In A Perfect Lie by Lisa Renee Jones , Hailey Anne Monroe is more well known as the daughter of the future President of the United States than for any of her own merits. Told to act a certain way, dress in particular clothes, and to never, ever cause a scandal, life under her father Thomas Frank Monroe’s watchful eye has been anything but happy. The only happiness Hailey has ever known, her loving mother and painting on canvas, was ripped away from her while she was in her teens. And things somehow went even more downhill after that tragic loss, with her father treating her even worse.
‘Everyone in my world has an agenda, and I am but a mere token, being played in games I too often, unwittingly enter.’
Once Hailey hits her late twenties, her father’s bid for the Presidency ramps up. And through a series of unfortunate events, some of which are deadly, she begins to learn about her own capabilities and strengths. As well as the truth behind her father’s controlling ways. When Hailey is sent into hiding while a scandal is dealt with by her father’s team, she becomes determined to find out the truth. Even if it has her running for her life and making bargains and alliances she never dreamed she’d have to make.
‘Some doors are better left shut. Ironically though, when a door is shut, it’s pure human nature to want to open it, even if we need a crowbar to make it happen.’
Lisa Renee Jones is known for her steamy, complex novels with larger than life characters and their seductive relationships. But A Perfect Lie was a whole new level of complicated. A psychological thriller that will have your mind racing with its twists and turns and that will leave you breathless, I had a very difficult time putting this intriguing story down.
‘If a lie is a perfect lie, the kind that is undetectable to the human eyes, does it even count? Perhaps not unless you make a mistake and it’s exposed.’
This might be a new genre and style of writing for Lisa Renee Jones, but it certainly had all of the things I have come to adore about her work. We only had one POV here: our heroine Hailey’s narration, which even she told us at times may or may not be truthful. Meaning we had a potentially “unreliable narrator” and had to figure things out as we went. Through it all, though, were the intense emotions, soul-searching, and dramatics that works so well for Jones. We got to see through the flashbacks what tragedies Hailey had to overcome. And how she worked through each situation, her feelings about what happened, and what her beliefs were along each step she took. Boy did it make me question everyone around her. I do mean *everyone*. Which of course made this thriller even more exciting, to not know exactly who was involved–or *how* they were involved.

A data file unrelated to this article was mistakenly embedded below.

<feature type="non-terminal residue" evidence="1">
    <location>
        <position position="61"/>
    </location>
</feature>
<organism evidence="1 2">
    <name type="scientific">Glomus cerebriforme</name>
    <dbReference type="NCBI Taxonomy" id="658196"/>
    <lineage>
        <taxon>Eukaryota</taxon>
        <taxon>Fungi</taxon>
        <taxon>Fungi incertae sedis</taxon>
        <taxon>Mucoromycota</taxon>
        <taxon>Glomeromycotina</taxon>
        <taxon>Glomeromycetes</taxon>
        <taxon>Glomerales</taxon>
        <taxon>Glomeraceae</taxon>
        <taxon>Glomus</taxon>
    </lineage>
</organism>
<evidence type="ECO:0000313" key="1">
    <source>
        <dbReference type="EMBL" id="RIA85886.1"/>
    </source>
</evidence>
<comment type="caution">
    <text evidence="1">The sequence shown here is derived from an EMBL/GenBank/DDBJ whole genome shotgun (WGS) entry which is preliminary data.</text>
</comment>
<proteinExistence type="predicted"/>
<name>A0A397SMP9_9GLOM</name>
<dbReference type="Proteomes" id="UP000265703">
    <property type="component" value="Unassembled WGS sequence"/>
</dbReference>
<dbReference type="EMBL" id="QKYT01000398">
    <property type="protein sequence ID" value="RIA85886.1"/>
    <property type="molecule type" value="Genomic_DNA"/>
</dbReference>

Overall I liked Hailey. She made some decisions I couldn’t always agree with and she waffled between being strong and brave to spoiled and a tad childish at times. Although there was one decision she made regarding her best friend that I thought people were too harsh to her about… But given everything she went through in her life, being under her father’s thumb and always having to behave a certain way, I could see why she acted as she did. There were a couple of people around Hailey that I knew right away were not trustworthy, but Jones threw me for six with some of the revelations about them along the way. I think it’s safe to say that the only person Hailey could truly trust was herself. A sad statement of facts that even she admitted during her narration of this journey.
Fast-paced, captivating and with an explosive ending I’m still working through emotionally and mentally, A Perfect Lie will be a book to savor over and over again. And I have a feeling the more times you read this, the more subtle details you will find. You can’t ask for much more in a psychological thriller than that, right?
Publication: May 14th 2019 | by Julie Patra Publishing |
They say that you are not a product of the environment that you’ve grown up in, that you create your own story, tell it your way. That you get to pick your own future. They lied. If you’re honest with yourself, you believed that lie, too, like I used to, because I wanted to, and even needed to believe that I had some semblance of control over my own self. The truth is that control is part of the lie. The ability to become a person of our own making is the perfect lie. I concede that it might appear that some people control their destiny, but I assure you, if you gave me fifteen minutes, I could pull apart that façade. We are born into a destiny that we never have the chance to escape. That’s why I must tell my story. For those of you out there like me who were told that you have choices, when you never had one single choice that was your own. For those of you out there who were, who are, judged for decisions you’ve made that were directed by your destiny, not by the façade of choices. The irony of the story within this story is how one person’s predisposed destiny can impact, influence, and even change the lives of those around him or her. How one destiny ties to another destiny.
I am Hailey Anne Monroe. I’m twenty-eight years old. An artist, who found her muse on the canvas because I wasn’t allowed to have friends or even keep a journal. And yes, if you haven’t guessed by now, I’m that Hailey Anne Monroe, daughter to Thomas Frank Monroe, the man who was a half-percentage point from becoming President of the United States. If you were able to ask him, he’d probably tell you that I was the half point. But you can’t ask him, and he can’t tell you. He’s dead. They’re all dead and now I can speak.